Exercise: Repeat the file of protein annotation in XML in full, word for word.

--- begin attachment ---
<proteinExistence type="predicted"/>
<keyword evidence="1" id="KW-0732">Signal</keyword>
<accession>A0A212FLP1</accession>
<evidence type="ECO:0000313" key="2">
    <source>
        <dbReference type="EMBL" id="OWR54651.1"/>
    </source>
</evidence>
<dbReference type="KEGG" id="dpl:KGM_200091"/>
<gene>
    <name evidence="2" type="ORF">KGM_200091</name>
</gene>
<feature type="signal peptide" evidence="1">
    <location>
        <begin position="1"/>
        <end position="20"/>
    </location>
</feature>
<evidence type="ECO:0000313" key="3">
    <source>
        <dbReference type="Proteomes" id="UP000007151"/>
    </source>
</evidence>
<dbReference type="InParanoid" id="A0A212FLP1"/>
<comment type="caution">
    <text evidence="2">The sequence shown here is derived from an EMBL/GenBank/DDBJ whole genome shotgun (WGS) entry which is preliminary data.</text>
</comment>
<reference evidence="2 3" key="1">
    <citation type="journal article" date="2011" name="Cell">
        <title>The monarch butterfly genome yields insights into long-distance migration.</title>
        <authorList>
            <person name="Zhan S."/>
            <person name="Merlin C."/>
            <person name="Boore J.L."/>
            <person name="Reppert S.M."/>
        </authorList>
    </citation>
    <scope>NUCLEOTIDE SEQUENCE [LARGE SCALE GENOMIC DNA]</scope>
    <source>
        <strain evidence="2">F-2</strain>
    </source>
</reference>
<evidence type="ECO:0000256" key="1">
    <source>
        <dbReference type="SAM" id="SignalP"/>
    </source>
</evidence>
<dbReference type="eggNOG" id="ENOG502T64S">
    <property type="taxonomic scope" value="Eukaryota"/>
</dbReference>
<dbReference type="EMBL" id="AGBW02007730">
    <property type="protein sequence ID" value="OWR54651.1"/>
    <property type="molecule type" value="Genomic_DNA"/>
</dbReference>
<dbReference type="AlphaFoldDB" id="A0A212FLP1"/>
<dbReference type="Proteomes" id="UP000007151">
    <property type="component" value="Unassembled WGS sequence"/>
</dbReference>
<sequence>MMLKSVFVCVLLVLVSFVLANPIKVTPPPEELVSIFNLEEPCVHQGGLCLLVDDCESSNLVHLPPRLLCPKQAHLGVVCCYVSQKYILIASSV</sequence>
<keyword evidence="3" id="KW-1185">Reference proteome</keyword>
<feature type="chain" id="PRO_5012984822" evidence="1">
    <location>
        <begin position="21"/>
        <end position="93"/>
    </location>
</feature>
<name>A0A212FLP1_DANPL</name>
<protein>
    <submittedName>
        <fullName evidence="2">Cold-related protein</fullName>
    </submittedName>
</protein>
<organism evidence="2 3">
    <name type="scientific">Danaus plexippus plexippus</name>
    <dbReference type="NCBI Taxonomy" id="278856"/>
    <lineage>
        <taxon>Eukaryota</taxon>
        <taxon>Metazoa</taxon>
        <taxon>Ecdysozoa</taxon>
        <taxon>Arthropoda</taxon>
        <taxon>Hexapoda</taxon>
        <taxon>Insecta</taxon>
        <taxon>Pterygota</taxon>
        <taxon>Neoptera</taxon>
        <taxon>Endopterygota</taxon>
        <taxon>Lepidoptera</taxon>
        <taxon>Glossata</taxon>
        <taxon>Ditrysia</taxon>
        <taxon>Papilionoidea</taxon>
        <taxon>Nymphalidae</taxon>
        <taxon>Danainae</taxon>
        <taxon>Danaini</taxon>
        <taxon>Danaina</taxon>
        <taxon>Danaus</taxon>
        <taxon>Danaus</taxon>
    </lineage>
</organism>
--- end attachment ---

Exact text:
<proteinExistence type="predicted"/>
<keyword evidence="1" id="KW-0732">Signal</keyword>
<accession>A0A212FLP1</accession>
<evidence type="ECO:0000313" key="2">
    <source>
        <dbReference type="EMBL" id="OWR54651.1"/>
    </source>
</evidence>
<dbReference type="KEGG" id="dpl:KGM_200091"/>
<gene>
    <name evidence="2" type="ORF">KGM_200091</name>
</gene>
<feature type="signal peptide" evidence="1">
    <location>
        <begin position="1"/>
        <end position="20"/>
    </location>
</feature>
<evidence type="ECO:0000313" key="3">
    <source>
        <dbReference type="Proteomes" id="UP000007151"/>
    </source>
</evidence>
<dbReference type="InParanoid" id="A0A212FLP1"/>
<comment type="caution">
    <text evidence="2">The sequence shown here is derived from an EMBL/GenBank/DDBJ whole genome shotgun (WGS) entry which is preliminary data.</text>
</comment>
<reference evidence="2 3" key="1">
    <citation type="journal article" date="2011" name="Cell">
        <title>The monarch butterfly genome yields insights into long-distance migration.</title>
        <authorList>
            <person name="Zhan S."/>
            <person name="Merlin C."/>
            <person name="Boore J.L."/>
            <person name="Reppert S.M."/>
        </authorList>
    </citation>
    <scope>NUCLEOTIDE SEQUENCE [LARGE SCALE GENOMIC DNA]</scope>
    <source>
        <strain evidence="2">F-2</strain>
    </source>
</reference>
<evidence type="ECO:0000256" key="1">
    <source>
        <dbReference type="SAM" id="SignalP"/>
    </source>
</evidence>
<dbReference type="eggNOG" id="ENOG502T64S">
    <property type="taxonomic scope" value="Eukaryota"/>
</dbReference>
<dbReference type="EMBL" id="AGBW02007730">
    <property type="protein sequence ID" value="OWR54651.1"/>
    <property type="molecule type" value="Genomic_DNA"/>
</dbReference>
<dbReference type="AlphaFoldDB" id="A0A212FLP1"/>
<dbReference type="Proteomes" id="UP000007151">
    <property type="component" value="Unassembled WGS sequence"/>
</dbReference>
<sequence>MMLKSVFVCVLLVLVSFVLANPIKVTPPPEELVSIFNLEEPCVHQGGLCLLVDDCESSNLVHLPPRLLCPKQAHLGVVCCYVSQKYILIASSV</sequence>
<keyword evidence="3" id="KW-1185">Reference proteome</keyword>
<feature type="chain" id="PRO_5012984822" evidence="1">
    <location>
        <begin position="21"/>
        <end position="93"/>
    </location>
</feature>
<name>A0A212FLP1_DANPL</name>
<protein>
    <submittedName>
        <fullName evidence="2">Cold-related protein</fullName>
    </submittedName>
</protein>
<organism evidence="2 3">
    <name type="scientific">Danaus plexippus plexippus</name>
    <dbReference type="NCBI Taxonomy" id="278856"/>
    <lineage>
        <taxon>Eukaryota</taxon>
        <taxon>Metazoa</taxon>
        <taxon>Ecdysozoa</taxon>
        <taxon>Arthropoda</taxon>
        <taxon>Hexapoda</taxon>
        <taxon>Insecta</taxon>
        <taxon>Pterygota</taxon>
        <taxon>Neoptera</taxon>
        <taxon>Endopterygota</taxon>
        <taxon>Lepidoptera</taxon>
        <taxon>Glossata</taxon>
        <taxon>Ditrysia</taxon>
        <taxon>Papilionoidea</taxon>
        <taxon>Nymphalidae</taxon>
        <taxon>Danainae</taxon>
        <taxon>Danaini</taxon>
        <taxon>Danaina</taxon>
        <taxon>Danaus</taxon>
        <taxon>Danaus</taxon>
    </lineage>
</organism>